We want to share a couple of questions of the interviews conducted by Cruyff Institute to their professors David Golblatt and Richard Giulianotti about the current situation of the football business, its history and their fans. Take a look at their opinion, from a sociological point of view, about: Fan Engaement, fan violence, investments in football, historic trends and not so historic trends, and much more topics we will talk about at #WFS17!
Historian, sociologist, journalist & broadcaster
Leicester City won the Premiership… all bets are off on everything!
What are your views on the current state of the football business worldwide?
As with the wider process of economic globalization – brilliance and wealth at the top of the pinnacle, hollowing out and injustice at the bottom. Expect more of this.
What are the main trends and what changes are needed if any?
A steady shift in the gender balance of the game as women’s football grows and women find their place in more niches in the industry. Expect more sexist backlashes of all kinds.
What is the importance of understanding the history of football in order to understand the football business?
Everywhere the football business trades on the meanings and authenticity that the past delivers – you only have to see how many clubs have opened museums in the last 20 years to see that. Studying football history, at the very least, provides one with the tools to avoid talking rot and repeating myths –widespread in football– and delivers the kind of critical edge and cultural range that every all-round citizen of the football nation needs.
How do you see the recent events in the football business through a historical context? Are they in line with history or are we on the verge of unprecedented changes?
Leicester City won the Premiership, the UK voted to leave the EU…all bets are off on everything!
Sociologist & anthropologist
Fan Projects are an important social model for seeking to prevent fan violence in the longer term, by using a social and community-education framework for engaging with young supporters.
What are your views on the current state of the football business worldwide? What are the main trends and what changes are needed if any?
Obviously, football has undergone very rapid forms of globalization over the past few decades, with the game having grown massively in economic terms, and gaining a much wider array of transnational stakeholders. In the wealthiest football nations and regions, the leading clubs and players have gained greatly from the game’s global commercialization. But, as in the wider global economy, we see long-term inequalities either intensifying or remaining, and this situation does have negative effects in terms of competitive balance, the sense of inclusion and exclusion that is experienced by different communities of clubs and fans, and there have been more instances of financial instability over the past two decades.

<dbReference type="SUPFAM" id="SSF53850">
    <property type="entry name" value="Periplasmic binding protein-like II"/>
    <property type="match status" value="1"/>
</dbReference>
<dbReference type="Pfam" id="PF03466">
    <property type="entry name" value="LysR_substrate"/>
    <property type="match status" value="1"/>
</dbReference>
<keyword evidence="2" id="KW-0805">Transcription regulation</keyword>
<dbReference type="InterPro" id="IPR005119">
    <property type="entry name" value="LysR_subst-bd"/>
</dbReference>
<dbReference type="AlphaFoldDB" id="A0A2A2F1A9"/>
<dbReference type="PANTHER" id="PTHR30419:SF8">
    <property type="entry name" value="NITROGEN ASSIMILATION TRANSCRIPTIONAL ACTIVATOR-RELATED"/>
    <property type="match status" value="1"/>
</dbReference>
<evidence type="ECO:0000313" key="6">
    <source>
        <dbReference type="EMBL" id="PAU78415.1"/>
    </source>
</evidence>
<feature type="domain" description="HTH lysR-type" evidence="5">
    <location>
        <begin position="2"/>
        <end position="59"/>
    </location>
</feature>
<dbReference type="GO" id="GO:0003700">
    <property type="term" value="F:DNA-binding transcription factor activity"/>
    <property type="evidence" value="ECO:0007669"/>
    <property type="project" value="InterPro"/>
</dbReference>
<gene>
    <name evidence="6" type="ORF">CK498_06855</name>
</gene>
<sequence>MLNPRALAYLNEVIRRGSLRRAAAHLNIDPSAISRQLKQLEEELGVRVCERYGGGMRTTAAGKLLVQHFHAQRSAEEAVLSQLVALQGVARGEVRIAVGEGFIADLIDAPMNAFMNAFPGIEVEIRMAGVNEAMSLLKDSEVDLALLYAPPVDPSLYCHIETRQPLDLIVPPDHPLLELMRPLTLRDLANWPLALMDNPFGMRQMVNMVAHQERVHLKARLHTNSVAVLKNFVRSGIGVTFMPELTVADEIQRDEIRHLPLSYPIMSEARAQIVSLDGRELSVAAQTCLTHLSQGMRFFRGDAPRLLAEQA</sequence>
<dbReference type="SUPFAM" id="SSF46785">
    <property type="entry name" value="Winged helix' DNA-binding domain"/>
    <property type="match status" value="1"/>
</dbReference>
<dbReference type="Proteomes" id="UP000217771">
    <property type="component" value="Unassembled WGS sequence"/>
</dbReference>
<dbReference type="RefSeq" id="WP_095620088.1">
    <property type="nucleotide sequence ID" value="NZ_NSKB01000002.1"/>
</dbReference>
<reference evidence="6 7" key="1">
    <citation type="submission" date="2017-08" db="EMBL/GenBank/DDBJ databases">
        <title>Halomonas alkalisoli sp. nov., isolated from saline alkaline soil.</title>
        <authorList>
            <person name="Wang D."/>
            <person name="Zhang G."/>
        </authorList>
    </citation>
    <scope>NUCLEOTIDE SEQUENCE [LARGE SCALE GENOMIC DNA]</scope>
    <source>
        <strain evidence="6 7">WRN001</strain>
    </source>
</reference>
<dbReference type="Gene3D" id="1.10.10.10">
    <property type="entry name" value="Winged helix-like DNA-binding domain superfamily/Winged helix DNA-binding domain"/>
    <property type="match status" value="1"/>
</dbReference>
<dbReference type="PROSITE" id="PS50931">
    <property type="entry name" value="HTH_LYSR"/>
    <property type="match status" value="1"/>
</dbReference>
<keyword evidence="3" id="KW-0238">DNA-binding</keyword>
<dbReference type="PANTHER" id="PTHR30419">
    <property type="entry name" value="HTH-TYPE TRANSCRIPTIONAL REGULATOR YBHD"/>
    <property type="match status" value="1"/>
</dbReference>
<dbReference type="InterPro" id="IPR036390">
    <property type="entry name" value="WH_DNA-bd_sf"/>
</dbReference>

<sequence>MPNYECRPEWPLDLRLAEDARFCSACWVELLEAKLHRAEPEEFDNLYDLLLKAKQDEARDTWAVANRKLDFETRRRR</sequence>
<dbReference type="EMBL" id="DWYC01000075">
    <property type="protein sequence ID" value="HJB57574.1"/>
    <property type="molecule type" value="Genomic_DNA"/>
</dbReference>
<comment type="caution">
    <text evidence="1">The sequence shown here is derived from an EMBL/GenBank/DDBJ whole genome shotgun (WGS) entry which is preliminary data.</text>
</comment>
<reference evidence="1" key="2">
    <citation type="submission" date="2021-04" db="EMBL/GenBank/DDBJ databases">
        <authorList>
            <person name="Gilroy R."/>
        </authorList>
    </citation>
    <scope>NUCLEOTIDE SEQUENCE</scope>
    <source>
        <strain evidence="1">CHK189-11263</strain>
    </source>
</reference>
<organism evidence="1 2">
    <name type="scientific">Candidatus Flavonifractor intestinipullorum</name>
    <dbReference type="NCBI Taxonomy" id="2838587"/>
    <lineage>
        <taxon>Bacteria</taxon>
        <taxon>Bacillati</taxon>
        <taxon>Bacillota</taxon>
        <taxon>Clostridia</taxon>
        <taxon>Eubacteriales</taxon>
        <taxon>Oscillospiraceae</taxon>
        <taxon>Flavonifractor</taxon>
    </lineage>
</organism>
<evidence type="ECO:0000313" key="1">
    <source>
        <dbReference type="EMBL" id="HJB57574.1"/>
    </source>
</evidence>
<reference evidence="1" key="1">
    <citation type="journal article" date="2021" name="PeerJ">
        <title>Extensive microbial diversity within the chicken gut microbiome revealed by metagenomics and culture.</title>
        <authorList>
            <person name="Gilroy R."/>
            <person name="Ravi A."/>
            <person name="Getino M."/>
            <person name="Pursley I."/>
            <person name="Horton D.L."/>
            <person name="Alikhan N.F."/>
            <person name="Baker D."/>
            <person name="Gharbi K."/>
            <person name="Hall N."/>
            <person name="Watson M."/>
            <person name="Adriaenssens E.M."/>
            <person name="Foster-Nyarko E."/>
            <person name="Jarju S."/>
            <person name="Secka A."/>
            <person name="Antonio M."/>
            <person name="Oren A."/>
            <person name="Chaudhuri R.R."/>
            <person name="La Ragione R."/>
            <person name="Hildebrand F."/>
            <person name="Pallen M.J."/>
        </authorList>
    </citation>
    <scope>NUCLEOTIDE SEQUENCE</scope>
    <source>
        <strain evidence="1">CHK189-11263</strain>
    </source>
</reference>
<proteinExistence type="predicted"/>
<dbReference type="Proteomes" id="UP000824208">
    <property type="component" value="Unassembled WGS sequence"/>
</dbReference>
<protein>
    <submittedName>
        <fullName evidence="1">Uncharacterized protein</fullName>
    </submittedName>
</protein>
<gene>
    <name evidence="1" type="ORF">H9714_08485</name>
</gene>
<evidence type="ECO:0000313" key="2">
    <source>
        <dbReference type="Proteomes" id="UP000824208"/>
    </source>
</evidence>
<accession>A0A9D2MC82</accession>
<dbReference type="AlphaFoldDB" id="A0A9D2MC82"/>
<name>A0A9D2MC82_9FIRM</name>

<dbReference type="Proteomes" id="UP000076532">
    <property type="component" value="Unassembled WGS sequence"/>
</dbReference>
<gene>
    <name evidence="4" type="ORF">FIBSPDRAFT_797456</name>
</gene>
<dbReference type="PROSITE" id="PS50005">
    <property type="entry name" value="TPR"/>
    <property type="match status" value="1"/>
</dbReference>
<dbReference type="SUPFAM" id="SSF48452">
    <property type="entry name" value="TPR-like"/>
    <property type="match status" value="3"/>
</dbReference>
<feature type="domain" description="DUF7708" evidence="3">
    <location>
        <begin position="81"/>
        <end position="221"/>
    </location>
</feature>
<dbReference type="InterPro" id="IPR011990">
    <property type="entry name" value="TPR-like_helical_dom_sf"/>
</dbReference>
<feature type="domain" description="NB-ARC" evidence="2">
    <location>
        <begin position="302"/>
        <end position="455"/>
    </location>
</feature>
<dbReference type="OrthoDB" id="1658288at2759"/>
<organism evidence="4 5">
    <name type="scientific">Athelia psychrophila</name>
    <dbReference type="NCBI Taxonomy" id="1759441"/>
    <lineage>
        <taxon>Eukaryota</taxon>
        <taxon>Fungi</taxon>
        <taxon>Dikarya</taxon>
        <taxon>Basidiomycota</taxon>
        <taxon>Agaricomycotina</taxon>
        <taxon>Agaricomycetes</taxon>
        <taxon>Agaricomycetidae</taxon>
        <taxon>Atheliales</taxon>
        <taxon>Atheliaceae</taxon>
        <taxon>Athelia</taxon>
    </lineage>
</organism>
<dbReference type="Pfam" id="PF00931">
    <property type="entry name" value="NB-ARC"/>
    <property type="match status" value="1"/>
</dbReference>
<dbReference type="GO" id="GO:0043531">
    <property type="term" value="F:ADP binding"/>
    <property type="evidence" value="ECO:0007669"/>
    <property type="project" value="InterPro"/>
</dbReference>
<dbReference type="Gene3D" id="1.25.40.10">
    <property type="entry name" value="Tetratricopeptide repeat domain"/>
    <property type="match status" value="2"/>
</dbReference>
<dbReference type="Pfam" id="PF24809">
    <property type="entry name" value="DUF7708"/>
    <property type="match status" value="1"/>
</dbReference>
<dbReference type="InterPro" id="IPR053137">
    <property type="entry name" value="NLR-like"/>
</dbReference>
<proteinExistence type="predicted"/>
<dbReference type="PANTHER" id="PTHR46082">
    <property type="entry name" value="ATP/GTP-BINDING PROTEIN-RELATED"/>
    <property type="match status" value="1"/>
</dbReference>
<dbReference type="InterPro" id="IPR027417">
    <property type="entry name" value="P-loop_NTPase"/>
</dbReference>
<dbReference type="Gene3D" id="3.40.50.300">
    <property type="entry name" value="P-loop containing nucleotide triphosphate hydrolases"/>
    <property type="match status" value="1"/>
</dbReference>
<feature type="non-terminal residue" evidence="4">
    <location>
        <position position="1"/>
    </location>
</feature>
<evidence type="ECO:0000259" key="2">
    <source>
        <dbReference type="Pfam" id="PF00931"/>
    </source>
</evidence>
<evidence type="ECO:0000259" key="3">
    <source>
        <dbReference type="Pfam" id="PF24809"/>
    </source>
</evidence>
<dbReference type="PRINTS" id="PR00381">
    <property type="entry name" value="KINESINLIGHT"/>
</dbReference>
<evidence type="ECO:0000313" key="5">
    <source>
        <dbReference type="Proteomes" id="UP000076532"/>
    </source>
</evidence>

With the expanding reach of football around the planet and the commercial growth of big clubs, what is the impact on the way fans and supporters are connecting with clubs?
In broad terms, football supporters have become increasingly interconnected at the global level, so they are more able to receive and share information, opinion and analysis on the game from across the world. Clubs engage more with fans than in the 80s and 90s, to a large extent through marketing. There is also greater everyday social dialogue with fans, although this can be very patchy, varying significantly across different clubs and nations. One issue in relations between clubs and fans is the extent to which clubs view fans merely in the marketing sense, as consumers of products, or as co-producers of commercial activities (e.g. atmosphere at football matches, which can be used to market the club further).
Despite all the advances in football, fan violence is still a key issue for the industry. How do you think this issue should be tackled by governments and football governing bodies?
In the immediate sense, the control of violent fan subcultures has been a matter for the police and stadium security. Fan Projects are an important social model for seeking to prevent fan violence in the longer term, by using a social and community-education framework for engaging with young supporters. Also, fan violence does not exist in a social vacuum, so it is important that governments contribute by tackling wider social tensions and divisions.